Judging by the above picture, plus previous recipes for the brightly hued Monkey Gland and Clover Club, it would appear that 52 Cocktails has a thing for pink drinks. While I’d like to assure you this is not true, it seems there’s only a certain number of cocktails I can try before my brain seizes up and I make the first recipe with grenadine in it that I come across. Today, for example, I was intending to make the Gin Sling from bartending legend Dale DeGroff’s book The Craft of the Cocktail (Clarkson Potter, 2002), but as I flipped through the A-Z recipe section I landed in the “F” section and the recipe for the Flamingo caught my eye. (Which sounds like the kind of bullshit story you’d hear in a hospital for bartending mishaps, if such a thing existed. “Honestly, Doctor Mixologist, my finger slipped and I landed in the “F” part…I guess it was premature pagination…”.) The Flamingo recipe – pineapple juice, rum, lime and grenadine – sounded vaguely tropical and dead easy to make and so I figured, why not.
The result was reason enough to understand why not. It was super bright pink (some idiot forgot to take a photo, so you’ll have to take my word for it) and tasted exactly like its components. It wasn’t terrible, but it was vaguely unpleasant and almost boring to drink. What’s that saying about the whole being more than the sum of its parts? In this case, its parts were just its parts and they didn’t really taste like they were playing nicely together; it was like there was no whole (which also sounds like something you’d overhear in a hospital). The drink lacked subtlety and complexity and looked – and tasted – like a drink you’d get at a run-down tropical resort in the ’80s. So I attempted to fix it by adding cream, which turned it from being a strong, clear pink drink to being a strong, opaque pink drink, as pictured here (complete with cutesy pink table cover and party favour bag since it now looked very much like something you’d drink at a five-year-old’s birthday party. Or like liquid antacid, which I suppose you might also drink at a five-year-old’s birthday party seeing as such parties often make people feel a bit sick).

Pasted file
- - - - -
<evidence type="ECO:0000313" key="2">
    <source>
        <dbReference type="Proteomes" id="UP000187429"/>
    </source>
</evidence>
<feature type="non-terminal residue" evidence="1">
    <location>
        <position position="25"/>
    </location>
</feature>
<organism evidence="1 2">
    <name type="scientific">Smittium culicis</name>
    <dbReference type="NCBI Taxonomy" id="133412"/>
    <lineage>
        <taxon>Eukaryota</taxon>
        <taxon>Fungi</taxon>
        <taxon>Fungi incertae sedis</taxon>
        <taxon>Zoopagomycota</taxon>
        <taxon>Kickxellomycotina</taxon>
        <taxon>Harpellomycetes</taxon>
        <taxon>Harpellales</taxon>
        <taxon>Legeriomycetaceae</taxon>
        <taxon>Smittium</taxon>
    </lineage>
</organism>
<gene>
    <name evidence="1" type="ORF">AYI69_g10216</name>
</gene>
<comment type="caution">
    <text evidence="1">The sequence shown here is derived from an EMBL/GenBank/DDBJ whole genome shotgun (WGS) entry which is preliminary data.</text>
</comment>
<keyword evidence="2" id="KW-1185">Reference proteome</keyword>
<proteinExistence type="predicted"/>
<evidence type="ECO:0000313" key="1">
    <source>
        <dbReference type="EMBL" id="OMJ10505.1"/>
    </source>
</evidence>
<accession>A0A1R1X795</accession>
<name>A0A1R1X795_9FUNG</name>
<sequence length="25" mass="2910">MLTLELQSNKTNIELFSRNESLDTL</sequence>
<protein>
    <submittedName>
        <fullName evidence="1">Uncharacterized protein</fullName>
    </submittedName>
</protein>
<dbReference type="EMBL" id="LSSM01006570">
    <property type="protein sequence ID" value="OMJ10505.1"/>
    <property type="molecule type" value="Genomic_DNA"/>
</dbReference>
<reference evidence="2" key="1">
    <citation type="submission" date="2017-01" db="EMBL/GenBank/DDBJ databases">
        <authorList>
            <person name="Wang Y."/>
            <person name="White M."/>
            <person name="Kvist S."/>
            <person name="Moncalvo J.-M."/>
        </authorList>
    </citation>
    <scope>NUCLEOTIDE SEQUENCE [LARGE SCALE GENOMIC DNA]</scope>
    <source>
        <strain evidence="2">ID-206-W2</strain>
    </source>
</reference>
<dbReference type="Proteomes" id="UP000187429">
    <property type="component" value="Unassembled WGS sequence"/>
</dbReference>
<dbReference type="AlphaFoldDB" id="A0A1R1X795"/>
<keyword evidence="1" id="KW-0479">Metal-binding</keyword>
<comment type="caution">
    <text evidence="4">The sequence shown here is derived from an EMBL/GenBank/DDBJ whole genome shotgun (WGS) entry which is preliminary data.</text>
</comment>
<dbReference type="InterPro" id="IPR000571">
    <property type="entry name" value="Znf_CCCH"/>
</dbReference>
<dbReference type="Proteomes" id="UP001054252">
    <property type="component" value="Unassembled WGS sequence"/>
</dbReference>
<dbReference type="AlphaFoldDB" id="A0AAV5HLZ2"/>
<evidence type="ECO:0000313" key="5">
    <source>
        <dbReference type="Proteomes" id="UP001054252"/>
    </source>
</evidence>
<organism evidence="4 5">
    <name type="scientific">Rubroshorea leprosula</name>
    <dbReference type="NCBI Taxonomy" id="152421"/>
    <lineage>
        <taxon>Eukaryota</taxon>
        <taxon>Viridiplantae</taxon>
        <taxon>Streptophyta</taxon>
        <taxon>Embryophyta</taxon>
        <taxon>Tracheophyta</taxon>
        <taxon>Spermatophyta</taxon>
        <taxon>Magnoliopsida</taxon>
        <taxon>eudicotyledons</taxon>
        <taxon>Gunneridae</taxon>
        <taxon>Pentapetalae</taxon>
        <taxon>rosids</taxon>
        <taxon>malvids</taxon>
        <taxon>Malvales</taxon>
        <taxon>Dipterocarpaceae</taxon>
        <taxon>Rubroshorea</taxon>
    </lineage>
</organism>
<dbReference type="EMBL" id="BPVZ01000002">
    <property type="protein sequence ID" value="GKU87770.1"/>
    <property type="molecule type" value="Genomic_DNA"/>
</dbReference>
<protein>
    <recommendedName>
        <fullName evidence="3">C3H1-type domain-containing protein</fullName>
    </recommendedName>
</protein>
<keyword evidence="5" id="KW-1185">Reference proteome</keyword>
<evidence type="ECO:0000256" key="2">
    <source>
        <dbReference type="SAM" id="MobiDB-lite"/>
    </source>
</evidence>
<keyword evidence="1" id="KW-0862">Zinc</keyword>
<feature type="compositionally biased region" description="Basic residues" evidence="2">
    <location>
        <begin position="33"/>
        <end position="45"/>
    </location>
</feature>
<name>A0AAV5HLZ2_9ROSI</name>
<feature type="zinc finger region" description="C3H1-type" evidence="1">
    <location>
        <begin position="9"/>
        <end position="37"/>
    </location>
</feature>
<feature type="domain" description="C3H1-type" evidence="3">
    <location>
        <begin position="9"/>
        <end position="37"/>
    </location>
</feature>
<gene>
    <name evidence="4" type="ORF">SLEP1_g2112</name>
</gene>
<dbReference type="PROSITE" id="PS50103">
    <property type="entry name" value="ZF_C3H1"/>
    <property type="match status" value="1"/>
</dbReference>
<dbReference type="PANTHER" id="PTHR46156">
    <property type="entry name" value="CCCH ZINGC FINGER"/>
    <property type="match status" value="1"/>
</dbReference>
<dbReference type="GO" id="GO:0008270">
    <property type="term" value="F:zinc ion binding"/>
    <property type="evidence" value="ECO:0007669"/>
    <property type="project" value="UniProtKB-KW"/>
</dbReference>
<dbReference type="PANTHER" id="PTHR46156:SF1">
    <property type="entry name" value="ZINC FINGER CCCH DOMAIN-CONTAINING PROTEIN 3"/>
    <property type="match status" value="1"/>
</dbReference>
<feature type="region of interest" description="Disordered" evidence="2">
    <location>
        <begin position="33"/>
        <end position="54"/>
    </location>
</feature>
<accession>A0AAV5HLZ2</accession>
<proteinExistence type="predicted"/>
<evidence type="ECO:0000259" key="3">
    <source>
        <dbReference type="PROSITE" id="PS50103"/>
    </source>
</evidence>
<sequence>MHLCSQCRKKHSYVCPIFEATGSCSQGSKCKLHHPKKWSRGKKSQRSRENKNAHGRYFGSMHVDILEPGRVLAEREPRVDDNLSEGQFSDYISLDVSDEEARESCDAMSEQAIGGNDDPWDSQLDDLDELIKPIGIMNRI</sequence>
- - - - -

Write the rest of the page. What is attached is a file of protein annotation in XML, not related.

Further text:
Still, at least now it was drinkable; the cream brought the disparate ingredients together into a sweet, not unpleasant cocktail, with the pineapple brought to the forefront and the strong rum flavour somewhat mellowed out. It was described by 52 Cocktails’ CTO (Cocktail Tasting Officer) as “a pina colada meets Samantha Fox”, the kind of thing that would be consumed by the dozen during an ’80s hens night. If you ever want to know just what a pina colada meeting Samantha Fox tastes like, here’s the recipe:
45ml white rum
45ml pineapple juice
7ml fresh lime juice
For a Pina Colada meets Samantha Fox, add all ingredients to a shaker that’s half-fill of ice, shake like mad and strain into the glass.
For a Flamingo, follow the above method but omit the cream.
DEGREE OF DIFFICULTY
Easier than mentioning you fell into the F-part by accident.
This recipe was adapted by 52 Cocktails from the Flamingo recipe that appears in The Craft of the Cocktail by Dale DeGroff (Clarkson Potter, 2002), though we’re not particularly proud of it and really don’t think you should try it unless you LOVE pink drinks that look like they belong in the medicine cabinet.